The immunization of mice with rat erythrocytes has been demonstrated to induce a direct antiglobulin-positive hemolytic anemia. This study was undertaken to evaluate the immunosuppressive effect of passive antibody and/or lymphoid subpopulation cell transfer on this induced autoimmune response. The passive transfer of IgG mouse antirat erythrocyte antibody was extremely effective in protecting against induction of antimouse red cell autoantibodies, whereas IgM mouse anti-rat erythrocyte antibody was ineffective. In contrast, transfer of spleen cells, singly primed with rat red blood cell (Rrbc), to syngeneic recipients enhanced development of a direct antiglobulin-positive hemolytic anemia. However, transfer of hyperimmunized spleen cells suppressed the response. Although Rrbc-specific suppressor T cells appeared to play a role in this suppression, anti-Rrbc antibody appears to be the major mediator of the inhibition. Indeed, the suppressive capacity of donor cells, in all transfer experiments, was proportional to the transfer of inhibitory anti-Rrbc antibody and related to the kinetics of autoantibody formation.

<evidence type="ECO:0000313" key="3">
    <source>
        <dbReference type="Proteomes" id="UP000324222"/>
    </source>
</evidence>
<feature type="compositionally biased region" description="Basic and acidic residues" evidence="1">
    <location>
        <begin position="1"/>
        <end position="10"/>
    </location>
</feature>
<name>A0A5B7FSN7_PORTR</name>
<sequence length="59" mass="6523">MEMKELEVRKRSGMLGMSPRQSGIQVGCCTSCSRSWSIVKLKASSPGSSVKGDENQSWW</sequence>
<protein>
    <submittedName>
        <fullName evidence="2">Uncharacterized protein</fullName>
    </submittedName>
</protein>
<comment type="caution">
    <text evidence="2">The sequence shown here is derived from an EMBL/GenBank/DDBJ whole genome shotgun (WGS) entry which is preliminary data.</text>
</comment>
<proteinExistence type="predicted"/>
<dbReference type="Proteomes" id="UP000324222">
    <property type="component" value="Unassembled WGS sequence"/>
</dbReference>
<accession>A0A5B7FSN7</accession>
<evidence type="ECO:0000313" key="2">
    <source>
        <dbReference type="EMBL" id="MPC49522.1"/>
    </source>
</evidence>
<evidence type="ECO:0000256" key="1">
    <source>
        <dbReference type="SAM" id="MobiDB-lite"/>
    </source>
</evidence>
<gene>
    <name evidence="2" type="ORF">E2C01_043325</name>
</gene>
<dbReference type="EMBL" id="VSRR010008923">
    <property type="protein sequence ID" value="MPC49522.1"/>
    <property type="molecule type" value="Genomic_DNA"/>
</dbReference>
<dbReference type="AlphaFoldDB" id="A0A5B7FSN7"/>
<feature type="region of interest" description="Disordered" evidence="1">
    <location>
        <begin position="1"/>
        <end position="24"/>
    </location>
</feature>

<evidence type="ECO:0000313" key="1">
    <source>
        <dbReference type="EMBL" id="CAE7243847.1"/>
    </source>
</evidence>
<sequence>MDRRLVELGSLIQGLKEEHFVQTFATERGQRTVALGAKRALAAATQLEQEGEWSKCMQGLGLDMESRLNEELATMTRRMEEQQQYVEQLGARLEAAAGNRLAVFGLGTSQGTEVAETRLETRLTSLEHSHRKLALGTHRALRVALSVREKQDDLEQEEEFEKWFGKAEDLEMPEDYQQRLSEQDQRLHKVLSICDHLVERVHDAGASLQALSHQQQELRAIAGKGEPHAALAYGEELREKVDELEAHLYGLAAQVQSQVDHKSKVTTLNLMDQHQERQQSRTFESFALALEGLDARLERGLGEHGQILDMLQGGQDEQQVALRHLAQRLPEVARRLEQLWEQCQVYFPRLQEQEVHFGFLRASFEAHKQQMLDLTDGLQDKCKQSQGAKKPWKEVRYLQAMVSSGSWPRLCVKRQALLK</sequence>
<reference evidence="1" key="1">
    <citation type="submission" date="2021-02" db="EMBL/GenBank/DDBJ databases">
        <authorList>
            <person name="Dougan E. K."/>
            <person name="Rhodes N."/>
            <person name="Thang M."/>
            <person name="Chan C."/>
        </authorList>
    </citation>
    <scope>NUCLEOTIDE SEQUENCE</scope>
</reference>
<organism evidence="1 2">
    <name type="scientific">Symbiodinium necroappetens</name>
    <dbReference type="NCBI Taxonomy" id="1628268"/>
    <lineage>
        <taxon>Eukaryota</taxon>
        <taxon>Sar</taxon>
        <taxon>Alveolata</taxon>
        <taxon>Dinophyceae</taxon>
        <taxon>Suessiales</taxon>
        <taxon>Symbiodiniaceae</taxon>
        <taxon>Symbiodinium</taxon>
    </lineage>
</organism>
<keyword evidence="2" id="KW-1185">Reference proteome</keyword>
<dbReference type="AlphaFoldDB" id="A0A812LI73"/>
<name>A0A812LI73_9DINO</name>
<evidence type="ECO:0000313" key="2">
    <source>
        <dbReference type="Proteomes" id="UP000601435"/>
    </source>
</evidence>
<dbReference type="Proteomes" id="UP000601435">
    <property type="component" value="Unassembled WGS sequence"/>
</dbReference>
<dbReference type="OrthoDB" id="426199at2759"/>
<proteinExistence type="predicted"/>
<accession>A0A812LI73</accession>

ASJC Scopus subject areas
- Immunology and Allergy
- Pathology and Forensic Medicine